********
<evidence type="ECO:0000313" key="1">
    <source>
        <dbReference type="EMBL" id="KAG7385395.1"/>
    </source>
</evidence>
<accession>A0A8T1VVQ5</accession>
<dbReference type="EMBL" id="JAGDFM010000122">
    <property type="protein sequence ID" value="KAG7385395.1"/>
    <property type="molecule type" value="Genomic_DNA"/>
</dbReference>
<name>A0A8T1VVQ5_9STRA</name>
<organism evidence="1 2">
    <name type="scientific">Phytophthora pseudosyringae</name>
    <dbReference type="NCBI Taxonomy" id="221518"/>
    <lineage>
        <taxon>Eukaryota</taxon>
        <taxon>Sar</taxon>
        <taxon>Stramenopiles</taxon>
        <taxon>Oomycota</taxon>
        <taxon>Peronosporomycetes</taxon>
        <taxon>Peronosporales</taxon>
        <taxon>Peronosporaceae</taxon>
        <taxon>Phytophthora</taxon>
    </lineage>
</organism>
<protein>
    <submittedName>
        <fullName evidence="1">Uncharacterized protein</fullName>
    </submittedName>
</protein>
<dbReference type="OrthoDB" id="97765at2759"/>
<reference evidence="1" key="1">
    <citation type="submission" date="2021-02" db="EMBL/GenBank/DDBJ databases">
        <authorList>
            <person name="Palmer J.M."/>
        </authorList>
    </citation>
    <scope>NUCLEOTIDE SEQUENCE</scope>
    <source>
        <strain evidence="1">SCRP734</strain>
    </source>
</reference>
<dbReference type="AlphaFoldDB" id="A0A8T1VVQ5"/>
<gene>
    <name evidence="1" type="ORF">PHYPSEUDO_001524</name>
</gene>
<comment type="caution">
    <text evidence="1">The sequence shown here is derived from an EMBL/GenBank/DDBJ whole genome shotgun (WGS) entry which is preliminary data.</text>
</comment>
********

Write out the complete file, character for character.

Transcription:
<evidence type="ECO:0000313" key="1">
    <source>
        <dbReference type="EMBL" id="KAG7385395.1"/>
    </source>
</evidence>
<accession>A0A8T1VVQ5</accession>
<dbReference type="EMBL" id="JAGDFM010000122">
    <property type="protein sequence ID" value="KAG7385395.1"/>
    <property type="molecule type" value="Genomic_DNA"/>
</dbReference>
<name>A0A8T1VVQ5_9STRA</name>
<organism evidence="1 2">
    <name type="scientific">Phytophthora pseudosyringae</name>
    <dbReference type="NCBI Taxonomy" id="221518"/>
    <lineage>
        <taxon>Eukaryota</taxon>
        <taxon>Sar</taxon>
        <taxon>Stramenopiles</taxon>
        <taxon>Oomycota</taxon>
        <taxon>Peronosporomycetes</taxon>
        <taxon>Peronosporales</taxon>
        <taxon>Peronosporaceae</taxon>
        <taxon>Phytophthora</taxon>
    </lineage>
</organism>
<protein>
    <submittedName>
        <fullName evidence="1">Uncharacterized protein</fullName>
    </submittedName>
</protein>
<dbReference type="OrthoDB" id="97765at2759"/>
<reference evidence="1" key="1">
    <citation type="submission" date="2021-02" db="EMBL/GenBank/DDBJ databases">
        <authorList>
            <person name="Palmer J.M."/>
        </authorList>
    </citation>
    <scope>NUCLEOTIDE SEQUENCE</scope>
    <source>
        <strain evidence="1">SCRP734</strain>
    </source>
</reference>
<dbReference type="AlphaFoldDB" id="A0A8T1VVQ5"/>
<gene>
    <name evidence="1" type="ORF">PHYPSEUDO_001524</name>
</gene>
<comment type="caution">
    <text evidence="1">The sequence shown here is derived from an EMBL/GenBank/DDBJ whole genome shotgun (WGS) entry which is preliminary data.</text>
</comment>